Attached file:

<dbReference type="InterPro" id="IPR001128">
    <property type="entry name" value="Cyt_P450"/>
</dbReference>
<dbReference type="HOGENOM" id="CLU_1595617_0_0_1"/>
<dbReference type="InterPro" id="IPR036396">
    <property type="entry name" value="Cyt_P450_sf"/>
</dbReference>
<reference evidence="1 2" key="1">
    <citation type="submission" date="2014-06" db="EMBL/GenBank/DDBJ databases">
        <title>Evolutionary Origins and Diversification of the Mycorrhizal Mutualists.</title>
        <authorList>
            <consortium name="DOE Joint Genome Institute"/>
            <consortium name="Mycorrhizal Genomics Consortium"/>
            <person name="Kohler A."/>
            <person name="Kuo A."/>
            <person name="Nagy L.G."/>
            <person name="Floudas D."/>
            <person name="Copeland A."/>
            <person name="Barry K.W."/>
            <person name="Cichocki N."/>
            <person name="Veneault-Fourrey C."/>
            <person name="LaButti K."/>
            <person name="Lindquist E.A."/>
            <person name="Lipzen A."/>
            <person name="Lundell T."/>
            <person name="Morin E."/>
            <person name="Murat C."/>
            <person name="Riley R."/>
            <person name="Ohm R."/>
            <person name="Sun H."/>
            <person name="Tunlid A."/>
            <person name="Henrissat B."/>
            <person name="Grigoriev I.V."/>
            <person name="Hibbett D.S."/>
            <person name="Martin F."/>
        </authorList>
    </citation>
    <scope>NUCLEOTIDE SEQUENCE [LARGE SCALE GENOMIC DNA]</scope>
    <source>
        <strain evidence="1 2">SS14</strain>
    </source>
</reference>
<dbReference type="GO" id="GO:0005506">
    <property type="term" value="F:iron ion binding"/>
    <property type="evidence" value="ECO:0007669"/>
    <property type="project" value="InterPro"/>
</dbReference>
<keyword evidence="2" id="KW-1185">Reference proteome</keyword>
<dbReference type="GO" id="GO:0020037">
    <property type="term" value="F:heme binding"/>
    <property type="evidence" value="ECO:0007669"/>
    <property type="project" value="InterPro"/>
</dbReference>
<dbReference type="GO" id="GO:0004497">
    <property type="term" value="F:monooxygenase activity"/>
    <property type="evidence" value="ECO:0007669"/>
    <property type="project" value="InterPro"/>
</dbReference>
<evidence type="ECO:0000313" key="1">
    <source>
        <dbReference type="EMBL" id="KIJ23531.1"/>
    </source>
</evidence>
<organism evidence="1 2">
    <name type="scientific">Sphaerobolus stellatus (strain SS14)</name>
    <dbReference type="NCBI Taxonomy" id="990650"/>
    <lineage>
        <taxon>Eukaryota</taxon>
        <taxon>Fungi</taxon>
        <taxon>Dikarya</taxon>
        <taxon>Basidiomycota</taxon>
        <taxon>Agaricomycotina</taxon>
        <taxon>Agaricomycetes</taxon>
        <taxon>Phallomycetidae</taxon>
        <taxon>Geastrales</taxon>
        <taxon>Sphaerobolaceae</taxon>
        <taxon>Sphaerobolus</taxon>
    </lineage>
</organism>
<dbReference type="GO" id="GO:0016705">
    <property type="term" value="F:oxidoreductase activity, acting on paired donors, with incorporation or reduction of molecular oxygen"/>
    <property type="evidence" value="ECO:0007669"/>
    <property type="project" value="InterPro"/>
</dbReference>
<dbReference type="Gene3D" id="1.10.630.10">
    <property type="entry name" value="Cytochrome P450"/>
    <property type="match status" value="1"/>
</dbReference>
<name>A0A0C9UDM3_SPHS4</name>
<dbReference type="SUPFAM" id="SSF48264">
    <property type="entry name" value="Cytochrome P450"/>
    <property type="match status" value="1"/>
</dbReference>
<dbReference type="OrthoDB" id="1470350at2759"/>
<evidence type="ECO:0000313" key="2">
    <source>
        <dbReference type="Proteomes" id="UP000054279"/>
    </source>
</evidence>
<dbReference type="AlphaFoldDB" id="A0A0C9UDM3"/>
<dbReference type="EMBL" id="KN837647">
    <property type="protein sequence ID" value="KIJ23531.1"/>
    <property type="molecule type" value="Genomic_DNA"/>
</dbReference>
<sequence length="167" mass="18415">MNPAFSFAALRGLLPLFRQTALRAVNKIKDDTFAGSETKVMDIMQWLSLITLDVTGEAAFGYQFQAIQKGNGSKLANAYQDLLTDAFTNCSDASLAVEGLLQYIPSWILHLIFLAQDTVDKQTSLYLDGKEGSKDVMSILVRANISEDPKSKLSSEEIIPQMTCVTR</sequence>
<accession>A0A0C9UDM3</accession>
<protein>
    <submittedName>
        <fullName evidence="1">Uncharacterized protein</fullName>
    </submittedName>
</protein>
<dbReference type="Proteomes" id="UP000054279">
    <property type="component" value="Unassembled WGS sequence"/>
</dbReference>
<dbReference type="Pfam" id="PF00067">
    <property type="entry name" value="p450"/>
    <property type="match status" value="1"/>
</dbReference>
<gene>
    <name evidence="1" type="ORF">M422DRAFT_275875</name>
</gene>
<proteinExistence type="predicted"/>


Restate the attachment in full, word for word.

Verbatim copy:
<dbReference type="InterPro" id="IPR001128">
    <property type="entry name" value="Cyt_P450"/>
</dbReference>
<dbReference type="HOGENOM" id="CLU_1595617_0_0_1"/>
<dbReference type="InterPro" id="IPR036396">
    <property type="entry name" value="Cyt_P450_sf"/>
</dbReference>
<reference evidence="1 2" key="1">
    <citation type="submission" date="2014-06" db="EMBL/GenBank/DDBJ databases">
        <title>Evolutionary Origins and Diversification of the Mycorrhizal Mutualists.</title>
        <authorList>
            <consortium name="DOE Joint Genome Institute"/>
            <consortium name="Mycorrhizal Genomics Consortium"/>
            <person name="Kohler A."/>
            <person name="Kuo A."/>
            <person name="Nagy L.G."/>
            <person name="Floudas D."/>
            <person name="Copeland A."/>
            <person name="Barry K.W."/>
            <person name="Cichocki N."/>
            <person name="Veneault-Fourrey C."/>
            <person name="LaButti K."/>
            <person name="Lindquist E.A."/>
            <person name="Lipzen A."/>
            <person name="Lundell T."/>
            <person name="Morin E."/>
            <person name="Murat C."/>
            <person name="Riley R."/>
            <person name="Ohm R."/>
            <person name="Sun H."/>
            <person name="Tunlid A."/>
            <person name="Henrissat B."/>
            <person name="Grigoriev I.V."/>
            <person name="Hibbett D.S."/>
            <person name="Martin F."/>
        </authorList>
    </citation>
    <scope>NUCLEOTIDE SEQUENCE [LARGE SCALE GENOMIC DNA]</scope>
    <source>
        <strain evidence="1 2">SS14</strain>
    </source>
</reference>
<dbReference type="GO" id="GO:0005506">
    <property type="term" value="F:iron ion binding"/>
    <property type="evidence" value="ECO:0007669"/>
    <property type="project" value="InterPro"/>
</dbReference>
<keyword evidence="2" id="KW-1185">Reference proteome</keyword>
<dbReference type="GO" id="GO:0020037">
    <property type="term" value="F:heme binding"/>
    <property type="evidence" value="ECO:0007669"/>
    <property type="project" value="InterPro"/>
</dbReference>
<dbReference type="GO" id="GO:0004497">
    <property type="term" value="F:monooxygenase activity"/>
    <property type="evidence" value="ECO:0007669"/>
    <property type="project" value="InterPro"/>
</dbReference>
<evidence type="ECO:0000313" key="1">
    <source>
        <dbReference type="EMBL" id="KIJ23531.1"/>
    </source>
</evidence>
<organism evidence="1 2">
    <name type="scientific">Sphaerobolus stellatus (strain SS14)</name>
    <dbReference type="NCBI Taxonomy" id="990650"/>
    <lineage>
        <taxon>Eukaryota</taxon>
        <taxon>Fungi</taxon>
        <taxon>Dikarya</taxon>
        <taxon>Basidiomycota</taxon>
        <taxon>Agaricomycotina</taxon>
        <taxon>Agaricomycetes</taxon>
        <taxon>Phallomycetidae</taxon>
        <taxon>Geastrales</taxon>
        <taxon>Sphaerobolaceae</taxon>
        <taxon>Sphaerobolus</taxon>
    </lineage>
</organism>
<dbReference type="GO" id="GO:0016705">
    <property type="term" value="F:oxidoreductase activity, acting on paired donors, with incorporation or reduction of molecular oxygen"/>
    <property type="evidence" value="ECO:0007669"/>
    <property type="project" value="InterPro"/>
</dbReference>
<dbReference type="Gene3D" id="1.10.630.10">
    <property type="entry name" value="Cytochrome P450"/>
    <property type="match status" value="1"/>
</dbReference>
<name>A0A0C9UDM3_SPHS4</name>
<dbReference type="SUPFAM" id="SSF48264">
    <property type="entry name" value="Cytochrome P450"/>
    <property type="match status" value="1"/>
</dbReference>
<dbReference type="OrthoDB" id="1470350at2759"/>
<evidence type="ECO:0000313" key="2">
    <source>
        <dbReference type="Proteomes" id="UP000054279"/>
    </source>
</evidence>
<dbReference type="AlphaFoldDB" id="A0A0C9UDM3"/>
<dbReference type="EMBL" id="KN837647">
    <property type="protein sequence ID" value="KIJ23531.1"/>
    <property type="molecule type" value="Genomic_DNA"/>
</dbReference>
<sequence length="167" mass="18415">MNPAFSFAALRGLLPLFRQTALRAVNKIKDDTFAGSETKVMDIMQWLSLITLDVTGEAAFGYQFQAIQKGNGSKLANAYQDLLTDAFTNCSDASLAVEGLLQYIPSWILHLIFLAQDTVDKQTSLYLDGKEGSKDVMSILVRANISEDPKSKLSSEEIIPQMTCVTR</sequence>
<accession>A0A0C9UDM3</accession>
<protein>
    <submittedName>
        <fullName evidence="1">Uncharacterized protein</fullName>
    </submittedName>
</protein>
<dbReference type="Proteomes" id="UP000054279">
    <property type="component" value="Unassembled WGS sequence"/>
</dbReference>
<dbReference type="Pfam" id="PF00067">
    <property type="entry name" value="p450"/>
    <property type="match status" value="1"/>
</dbReference>
<gene>
    <name evidence="1" type="ORF">M422DRAFT_275875</name>
</gene>
<proteinExistence type="predicted"/>